JEN: What were some of the latent resources that you all had, both within the gay community and within ACT UP in those early days that helped to make the movement a success? And what, if anything, do you think can translate to health movements today?
PETER: Right. Well, I mean that’s the very mixed blessing of the early AIDS years in the US, it hit a community predominantly and that was gay men, mostly in the major cities. We were not a nationally, a nationally powerful movement by any means, the LGBT movement at that stage. We couldn’t get any laws passed, but we were an organized movement.
There’d been some organizing since Stonewall in 1969. The major national gay organizations, Human Rights Campaign, NGLTF, Lambda Legal, all of those had formed in the 70’s and early 80’s, so the structure was there, the community was there, the social networks were there, and when this disease hit just this one community it had that base to start with and that base was, you know, crucial, just massive, because we definitely didn’t have the country on our side.
So that was a unique asset that a lot of other, you know, Alzheimer’s just doesn’t hit one small community and heart disease doesn’t hit one small community, breast cancer largely hits women, but you know it was a very unique circumstance. But other movements, including yours, has an advantage of numbers that we never had. You have far more that are suffering from ME than we had suffering from HIV in the 80’s. And yet we still made it the number one, the second largest research budget at the NIH within five years. So, you know, small numbers of people can really make a lot of change.
And you also have friends. It’s not just those that are affected. Only, I would guess maybe a third of ACT UP’s membership were HIV positive and very few of those were out about it. And the rest were friends, and family, and lesbians, and the community.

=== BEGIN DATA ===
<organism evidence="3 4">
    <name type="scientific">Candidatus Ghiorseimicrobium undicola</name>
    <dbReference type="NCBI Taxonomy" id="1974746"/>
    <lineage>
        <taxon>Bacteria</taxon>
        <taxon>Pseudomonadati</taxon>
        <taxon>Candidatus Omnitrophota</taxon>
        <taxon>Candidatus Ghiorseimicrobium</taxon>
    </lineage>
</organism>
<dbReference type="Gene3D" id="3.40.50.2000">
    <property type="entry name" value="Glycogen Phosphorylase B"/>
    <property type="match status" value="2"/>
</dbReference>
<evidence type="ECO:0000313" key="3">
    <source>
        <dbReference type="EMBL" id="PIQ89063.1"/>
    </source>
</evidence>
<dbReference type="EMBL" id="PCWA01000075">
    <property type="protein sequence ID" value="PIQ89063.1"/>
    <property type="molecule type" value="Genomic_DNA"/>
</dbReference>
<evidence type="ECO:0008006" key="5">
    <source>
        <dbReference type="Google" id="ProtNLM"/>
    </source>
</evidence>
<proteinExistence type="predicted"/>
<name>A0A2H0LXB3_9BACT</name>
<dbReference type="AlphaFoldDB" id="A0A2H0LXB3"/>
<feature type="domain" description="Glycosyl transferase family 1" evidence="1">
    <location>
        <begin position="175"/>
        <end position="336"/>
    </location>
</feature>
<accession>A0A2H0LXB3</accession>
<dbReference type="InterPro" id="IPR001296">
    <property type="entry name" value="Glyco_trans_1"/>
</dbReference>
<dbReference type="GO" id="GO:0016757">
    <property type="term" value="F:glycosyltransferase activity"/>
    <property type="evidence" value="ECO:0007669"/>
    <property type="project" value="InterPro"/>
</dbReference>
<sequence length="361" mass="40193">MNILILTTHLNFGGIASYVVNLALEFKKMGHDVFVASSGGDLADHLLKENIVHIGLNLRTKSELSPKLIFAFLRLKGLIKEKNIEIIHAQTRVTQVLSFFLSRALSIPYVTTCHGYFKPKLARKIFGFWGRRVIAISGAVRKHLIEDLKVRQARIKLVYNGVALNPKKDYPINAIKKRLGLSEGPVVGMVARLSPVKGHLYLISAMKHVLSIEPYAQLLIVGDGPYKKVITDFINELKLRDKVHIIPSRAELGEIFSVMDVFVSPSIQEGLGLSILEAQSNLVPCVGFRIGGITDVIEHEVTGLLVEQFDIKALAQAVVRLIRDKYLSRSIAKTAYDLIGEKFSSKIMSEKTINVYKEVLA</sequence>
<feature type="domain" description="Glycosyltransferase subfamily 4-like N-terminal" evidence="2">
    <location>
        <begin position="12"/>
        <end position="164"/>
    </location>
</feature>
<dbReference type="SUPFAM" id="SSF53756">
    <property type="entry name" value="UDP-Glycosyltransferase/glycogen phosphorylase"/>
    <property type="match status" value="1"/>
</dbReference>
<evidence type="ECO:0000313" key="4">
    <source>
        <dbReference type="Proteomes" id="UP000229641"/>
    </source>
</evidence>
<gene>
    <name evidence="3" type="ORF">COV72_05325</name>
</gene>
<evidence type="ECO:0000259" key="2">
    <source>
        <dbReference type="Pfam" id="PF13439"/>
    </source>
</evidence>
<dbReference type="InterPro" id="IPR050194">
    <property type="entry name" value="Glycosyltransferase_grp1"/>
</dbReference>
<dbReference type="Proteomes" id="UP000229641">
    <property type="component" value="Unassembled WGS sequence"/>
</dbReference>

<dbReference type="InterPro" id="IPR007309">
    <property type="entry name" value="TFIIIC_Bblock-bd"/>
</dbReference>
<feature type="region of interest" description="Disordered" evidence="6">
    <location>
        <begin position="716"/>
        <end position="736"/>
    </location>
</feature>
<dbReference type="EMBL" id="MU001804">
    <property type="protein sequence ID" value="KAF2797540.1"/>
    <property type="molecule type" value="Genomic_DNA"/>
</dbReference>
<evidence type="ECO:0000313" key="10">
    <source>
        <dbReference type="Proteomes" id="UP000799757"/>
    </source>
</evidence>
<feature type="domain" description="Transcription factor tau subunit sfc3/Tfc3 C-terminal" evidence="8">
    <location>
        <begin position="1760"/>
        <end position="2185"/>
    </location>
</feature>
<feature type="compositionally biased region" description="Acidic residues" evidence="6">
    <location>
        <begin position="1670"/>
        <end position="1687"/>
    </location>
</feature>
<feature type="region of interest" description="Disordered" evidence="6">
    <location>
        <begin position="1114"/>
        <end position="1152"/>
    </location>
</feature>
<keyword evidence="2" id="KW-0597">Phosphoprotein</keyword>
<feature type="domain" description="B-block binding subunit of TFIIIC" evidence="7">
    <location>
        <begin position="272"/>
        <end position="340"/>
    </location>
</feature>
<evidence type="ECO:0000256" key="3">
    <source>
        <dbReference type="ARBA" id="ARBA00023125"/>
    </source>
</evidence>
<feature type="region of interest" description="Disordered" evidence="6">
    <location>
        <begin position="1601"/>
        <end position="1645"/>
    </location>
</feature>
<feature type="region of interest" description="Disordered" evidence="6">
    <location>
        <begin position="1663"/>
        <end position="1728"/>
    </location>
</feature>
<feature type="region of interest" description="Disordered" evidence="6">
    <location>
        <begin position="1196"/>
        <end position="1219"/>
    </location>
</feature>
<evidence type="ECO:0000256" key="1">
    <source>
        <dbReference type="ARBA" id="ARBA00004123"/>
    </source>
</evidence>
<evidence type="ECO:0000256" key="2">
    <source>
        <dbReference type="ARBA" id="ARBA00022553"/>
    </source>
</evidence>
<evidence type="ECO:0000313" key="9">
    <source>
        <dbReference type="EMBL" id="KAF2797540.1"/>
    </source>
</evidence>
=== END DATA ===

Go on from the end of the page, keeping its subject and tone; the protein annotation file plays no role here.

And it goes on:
JEN: I thought it was particularly interesting when I asked you in one of our pre-calls, about, did you all just know how to be activists? Obviously you’re coming from very different professional backgrounds, and different sorts of training and skills, and yet were able to do these fairly masterful things. You mentioned there were a lot of lesbian women early on in ACT UP who actually came with experience.
PETER: Huge amounts of experience, in the pro-choice movement, in women’s lib, we had both, and the older generation LGBT activists, both gay men and lesbians had experience with the gay rights movement in the 70’s, we had a couple Stonewall veterans that were in the room that actually participated in the Stonewall riots. So there was experience from day one, and then tons of people with no experience but from all occupations. Like I had a business, you know, I had this Wall Street background which made me very comfortable dealing with pharmaceutical companies. I was not intimidated by sitting down with the CEO of a pharmaceutical company. And, we had people from the media that worked at networks and we had people in advertising and PR that, and the arts that created the most stunning visuals any movement has ever produced. And they didn’t have prior civil disobedience experience but they were able to add all these talents to the pool and so ACT UP used that starter pack of hardcore social activist experience so that we knew how to do big demonstrations from day one, and we added all this and we created something new with all our collective talents.
And every movement creates its own playbook is what I’m trying to say. You make your own playbook, you look at stuff like ACT UP, what ACT UP did, hear all my stories until the end of time, but yours is gonna be different, and your techniques are gonna be different, and ultimately the way you win it is gonna be different, especially since technologies have changed. And so trust yourself to make mistakes and trust yourself to be creative, but you won’t use the same playbook that we did.
JEN: That’s incredibly helpful. I think from that I take away the importance of taking stock of what our own latent resources are and trying to figure out how to maximize them, how to maybe do something that’s creative because of the constrained design problem that we face and may even be an inspiration to people down the line.
For more, browse other short, 2-3 minute videos or watch the full, 70 minute interview with AIDS activist Peter Staley. You can also out the HMC case study of AIDS advocacy, as well as the documentary film How to Survive a Plague.